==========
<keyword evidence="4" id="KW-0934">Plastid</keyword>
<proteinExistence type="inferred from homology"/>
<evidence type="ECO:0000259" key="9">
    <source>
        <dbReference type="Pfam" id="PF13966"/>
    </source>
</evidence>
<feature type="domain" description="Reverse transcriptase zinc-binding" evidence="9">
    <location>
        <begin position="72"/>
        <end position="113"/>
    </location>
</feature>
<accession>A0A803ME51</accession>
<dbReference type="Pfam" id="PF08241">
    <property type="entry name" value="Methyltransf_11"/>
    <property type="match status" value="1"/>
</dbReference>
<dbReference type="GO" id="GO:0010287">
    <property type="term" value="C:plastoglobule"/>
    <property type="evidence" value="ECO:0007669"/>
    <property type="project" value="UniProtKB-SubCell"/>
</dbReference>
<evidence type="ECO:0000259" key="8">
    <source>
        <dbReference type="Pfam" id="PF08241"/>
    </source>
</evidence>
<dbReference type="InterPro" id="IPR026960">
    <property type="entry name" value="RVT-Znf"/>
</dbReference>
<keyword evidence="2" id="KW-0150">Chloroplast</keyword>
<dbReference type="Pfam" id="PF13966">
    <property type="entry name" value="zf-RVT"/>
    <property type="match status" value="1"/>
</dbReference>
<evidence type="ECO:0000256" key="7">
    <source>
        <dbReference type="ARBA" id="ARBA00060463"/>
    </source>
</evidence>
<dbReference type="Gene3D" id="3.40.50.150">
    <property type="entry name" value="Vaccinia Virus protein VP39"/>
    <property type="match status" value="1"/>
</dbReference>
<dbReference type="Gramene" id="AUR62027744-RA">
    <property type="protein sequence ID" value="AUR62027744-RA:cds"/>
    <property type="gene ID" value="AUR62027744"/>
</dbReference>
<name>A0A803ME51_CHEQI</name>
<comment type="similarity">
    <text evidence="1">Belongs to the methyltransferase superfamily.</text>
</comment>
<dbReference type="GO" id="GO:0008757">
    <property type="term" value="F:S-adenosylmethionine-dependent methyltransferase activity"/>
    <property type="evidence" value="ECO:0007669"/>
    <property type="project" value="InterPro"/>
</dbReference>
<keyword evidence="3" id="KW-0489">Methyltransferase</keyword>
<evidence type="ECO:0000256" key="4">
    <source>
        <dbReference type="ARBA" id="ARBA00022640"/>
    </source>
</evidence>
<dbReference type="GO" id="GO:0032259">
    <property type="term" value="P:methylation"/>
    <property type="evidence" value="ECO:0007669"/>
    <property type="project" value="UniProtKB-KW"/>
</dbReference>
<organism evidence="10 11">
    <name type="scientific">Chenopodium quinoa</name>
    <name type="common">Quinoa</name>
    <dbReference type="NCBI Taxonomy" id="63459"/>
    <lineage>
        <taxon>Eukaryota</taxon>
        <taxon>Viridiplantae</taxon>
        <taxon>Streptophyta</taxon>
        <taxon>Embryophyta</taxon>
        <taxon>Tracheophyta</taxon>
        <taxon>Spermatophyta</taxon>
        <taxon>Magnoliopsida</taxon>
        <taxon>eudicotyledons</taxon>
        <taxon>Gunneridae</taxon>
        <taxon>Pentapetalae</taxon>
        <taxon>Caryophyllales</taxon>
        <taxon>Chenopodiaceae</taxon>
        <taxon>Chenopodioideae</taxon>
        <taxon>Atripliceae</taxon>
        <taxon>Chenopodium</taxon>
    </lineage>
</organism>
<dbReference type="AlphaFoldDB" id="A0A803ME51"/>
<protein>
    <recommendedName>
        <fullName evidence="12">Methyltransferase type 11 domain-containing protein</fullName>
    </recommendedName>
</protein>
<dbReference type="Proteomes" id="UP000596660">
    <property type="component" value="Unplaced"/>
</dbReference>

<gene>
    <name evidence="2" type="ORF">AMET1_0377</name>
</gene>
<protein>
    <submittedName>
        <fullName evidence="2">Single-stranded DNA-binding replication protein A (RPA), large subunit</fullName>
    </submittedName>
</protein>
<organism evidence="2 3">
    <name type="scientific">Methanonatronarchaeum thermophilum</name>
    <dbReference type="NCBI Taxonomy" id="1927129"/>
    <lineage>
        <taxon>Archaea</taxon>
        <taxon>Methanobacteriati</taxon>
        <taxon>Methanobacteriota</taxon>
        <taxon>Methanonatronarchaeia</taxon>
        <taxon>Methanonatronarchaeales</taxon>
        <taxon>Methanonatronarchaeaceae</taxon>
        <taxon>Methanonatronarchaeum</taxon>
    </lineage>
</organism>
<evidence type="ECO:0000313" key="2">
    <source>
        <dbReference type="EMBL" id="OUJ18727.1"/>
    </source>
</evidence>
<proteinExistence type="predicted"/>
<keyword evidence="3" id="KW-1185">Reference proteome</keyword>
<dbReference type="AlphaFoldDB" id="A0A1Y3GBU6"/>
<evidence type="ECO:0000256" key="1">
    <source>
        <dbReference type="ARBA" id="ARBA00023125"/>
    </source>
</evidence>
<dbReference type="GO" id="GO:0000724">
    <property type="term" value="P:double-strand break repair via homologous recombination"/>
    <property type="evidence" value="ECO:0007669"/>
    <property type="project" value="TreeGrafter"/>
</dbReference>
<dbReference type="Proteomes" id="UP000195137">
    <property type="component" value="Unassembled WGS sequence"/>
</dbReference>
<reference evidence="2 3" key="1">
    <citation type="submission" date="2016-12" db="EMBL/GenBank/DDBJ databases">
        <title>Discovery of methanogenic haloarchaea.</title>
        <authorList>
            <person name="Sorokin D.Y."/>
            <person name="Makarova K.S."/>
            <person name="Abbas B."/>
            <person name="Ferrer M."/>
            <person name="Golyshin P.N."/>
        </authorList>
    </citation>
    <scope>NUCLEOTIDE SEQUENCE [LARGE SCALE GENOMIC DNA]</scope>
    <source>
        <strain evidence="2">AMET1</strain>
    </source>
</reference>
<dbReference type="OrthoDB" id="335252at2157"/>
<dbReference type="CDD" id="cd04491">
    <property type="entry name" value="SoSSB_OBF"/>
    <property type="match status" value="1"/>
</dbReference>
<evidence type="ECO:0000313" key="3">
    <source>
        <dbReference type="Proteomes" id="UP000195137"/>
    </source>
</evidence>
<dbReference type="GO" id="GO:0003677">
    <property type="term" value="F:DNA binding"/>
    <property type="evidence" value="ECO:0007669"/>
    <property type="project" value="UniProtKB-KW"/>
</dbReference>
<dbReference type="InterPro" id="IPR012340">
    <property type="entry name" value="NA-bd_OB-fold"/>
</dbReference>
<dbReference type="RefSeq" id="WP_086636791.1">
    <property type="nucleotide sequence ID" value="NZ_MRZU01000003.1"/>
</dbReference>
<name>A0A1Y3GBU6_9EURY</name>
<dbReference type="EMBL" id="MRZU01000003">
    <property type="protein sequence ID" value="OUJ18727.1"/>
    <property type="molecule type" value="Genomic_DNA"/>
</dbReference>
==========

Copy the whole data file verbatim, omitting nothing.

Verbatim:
<keyword evidence="4" id="KW-0934">Plastid</keyword>
<proteinExistence type="inferred from homology"/>
<evidence type="ECO:0000259" key="9">
    <source>
        <dbReference type="Pfam" id="PF13966"/>
    </source>
</evidence>
<feature type="domain" description="Reverse transcriptase zinc-binding" evidence="9">
    <location>
        <begin position="72"/>
        <end position="113"/>
    </location>
</feature>
<accession>A0A803ME51</accession>
<dbReference type="Pfam" id="PF08241">
    <property type="entry name" value="Methyltransf_11"/>
    <property type="match status" value="1"/>
</dbReference>
<dbReference type="GO" id="GO:0010287">
    <property type="term" value="C:plastoglobule"/>
    <property type="evidence" value="ECO:0007669"/>
    <property type="project" value="UniProtKB-SubCell"/>
</dbReference>
<evidence type="ECO:0000259" key="8">
    <source>
        <dbReference type="Pfam" id="PF08241"/>
    </source>
</evidence>
<dbReference type="InterPro" id="IPR026960">
    <property type="entry name" value="RVT-Znf"/>
</dbReference>
<keyword evidence="2" id="KW-0150">Chloroplast</keyword>
<dbReference type="Pfam" id="PF13966">
    <property type="entry name" value="zf-RVT"/>
    <property type="match status" value="1"/>
</dbReference>
<evidence type="ECO:0000256" key="7">
    <source>
        <dbReference type="ARBA" id="ARBA00060463"/>
    </source>
</evidence>
<dbReference type="Gene3D" id="3.40.50.150">
    <property type="entry name" value="Vaccinia Virus protein VP39"/>
    <property type="match status" value="1"/>
</dbReference>
<dbReference type="Gramene" id="AUR62027744-RA">
    <property type="protein sequence ID" value="AUR62027744-RA:cds"/>
    <property type="gene ID" value="AUR62027744"/>
</dbReference>
<name>A0A803ME51_CHEQI</name>
<comment type="similarity">
    <text evidence="1">Belongs to the methyltransferase superfamily.</text>
</comment>
<dbReference type="GO" id="GO:0008757">
    <property type="term" value="F:S-adenosylmethionine-dependent methyltransferase activity"/>
    <property type="evidence" value="ECO:0007669"/>
    <property type="project" value="InterPro"/>
</dbReference>
<keyword evidence="3" id="KW-0489">Methyltransferase</keyword>
<evidence type="ECO:0000256" key="4">
    <source>
        <dbReference type="ARBA" id="ARBA00022640"/>
    </source>
</evidence>
<dbReference type="GO" id="GO:0032259">
    <property type="term" value="P:methylation"/>
    <property type="evidence" value="ECO:0007669"/>
    <property type="project" value="UniProtKB-KW"/>
</dbReference>
<organism evidence="10 11">
    <name type="scientific">Chenopodium quinoa</name>
    <name type="common">Quinoa</name>
    <dbReference type="NCBI Taxonomy" id="63459"/>
    <lineage>
        <taxon>Eukaryota</taxon>
        <taxon>Viridiplantae</taxon>
        <taxon>Streptophyta</taxon>
        <taxon>Embryophyta</taxon>
        <taxon>Tracheophyta</taxon>
        <taxon>Spermatophyta</taxon>
        <taxon>Magnoliopsida</taxon>
        <taxon>eudicotyledons</taxon>
        <taxon>Gunneridae</taxon>
        <taxon>Pentapetalae</taxon>
        <taxon>Caryophyllales</taxon>
        <taxon>Chenopodiaceae</taxon>
        <taxon>Chenopodioideae</taxon>
        <taxon>Atripliceae</taxon>
        <taxon>Chenopodium</taxon>
    </lineage>
</organism>
<dbReference type="AlphaFoldDB" id="A0A803ME51"/>
<protein>
    <recommendedName>
        <fullName evidence="12">Methyltransferase type 11 domain-containing protein</fullName>
    </recommendedName>
</protein>
<dbReference type="Proteomes" id="UP000596660">
    <property type="component" value="Unplaced"/>
</dbReference>

<gene>
    <name evidence="2" type="ORF">AMET1_0377</name>
</gene>
<protein>
    <submittedName>
        <fullName evidence="2">Single-stranded DNA-binding replication protein A (RPA), large subunit</fullName>
    </submittedName>
</protein>
<organism evidence="2 3">
    <name type="scientific">Methanonatronarchaeum thermophilum</name>
    <dbReference type="NCBI Taxonomy" id="1927129"/>
    <lineage>
        <taxon>Archaea</taxon>
        <taxon>Methanobacteriati</taxon>
        <taxon>Methanobacteriota</taxon>
        <taxon>Methanonatronarchaeia</taxon>
        <taxon>Methanonatronarchaeales</taxon>
        <taxon>Methanonatronarchaeaceae</taxon>
        <taxon>Methanonatronarchaeum</taxon>
    </lineage>
</organism>
<evidence type="ECO:0000313" key="2">
    <source>
        <dbReference type="EMBL" id="OUJ18727.1"/>
    </source>
</evidence>
<proteinExistence type="predicted"/>
<keyword evidence="3" id="KW-1185">Reference proteome</keyword>
<dbReference type="AlphaFoldDB" id="A0A1Y3GBU6"/>
<evidence type="ECO:0000256" key="1">
    <source>
        <dbReference type="ARBA" id="ARBA00023125"/>
    </source>
</evidence>
<dbReference type="GO" id="GO:0000724">
    <property type="term" value="P:double-strand break repair via homologous recombination"/>
    <property type="evidence" value="ECO:0007669"/>
    <property type="project" value="TreeGrafter"/>
</dbReference>
<dbReference type="Proteomes" id="UP000195137">
    <property type="component" value="Unassembled WGS sequence"/>
</dbReference>
<reference evidence="2 3" key="1">
    <citation type="submission" date="2016-12" db="EMBL/GenBank/DDBJ databases">
        <title>Discovery of methanogenic haloarchaea.</title>
        <authorList>
            <person name="Sorokin D.Y."/>
            <person name="Makarova K.S."/>
            <person name="Abbas B."/>
            <person name="Ferrer M."/>
            <person name="Golyshin P.N."/>
        </authorList>
    </citation>
    <scope>NUCLEOTIDE SEQUENCE [LARGE SCALE GENOMIC DNA]</scope>
    <source>
        <strain evidence="2">AMET1</strain>
    </source>
</reference>
<dbReference type="OrthoDB" id="335252at2157"/>
<dbReference type="CDD" id="cd04491">
    <property type="entry name" value="SoSSB_OBF"/>
    <property type="match status" value="1"/>
</dbReference>
<evidence type="ECO:0000313" key="3">
    <source>
        <dbReference type="Proteomes" id="UP000195137"/>
    </source>
</evidence>
<dbReference type="GO" id="GO:0003677">
    <property type="term" value="F:DNA binding"/>
    <property type="evidence" value="ECO:0007669"/>
    <property type="project" value="UniProtKB-KW"/>
</dbReference>
<dbReference type="InterPro" id="IPR012340">
    <property type="entry name" value="NA-bd_OB-fold"/>
</dbReference>
<dbReference type="RefSeq" id="WP_086636791.1">
    <property type="nucleotide sequence ID" value="NZ_MRZU01000003.1"/>
</dbReference>
<name>A0A1Y3GBU6_9EURY</name>
<dbReference type="EMBL" id="MRZU01000003">
    <property type="protein sequence ID" value="OUJ18727.1"/>
    <property type="molecule type" value="Genomic_DNA"/>
</dbReference>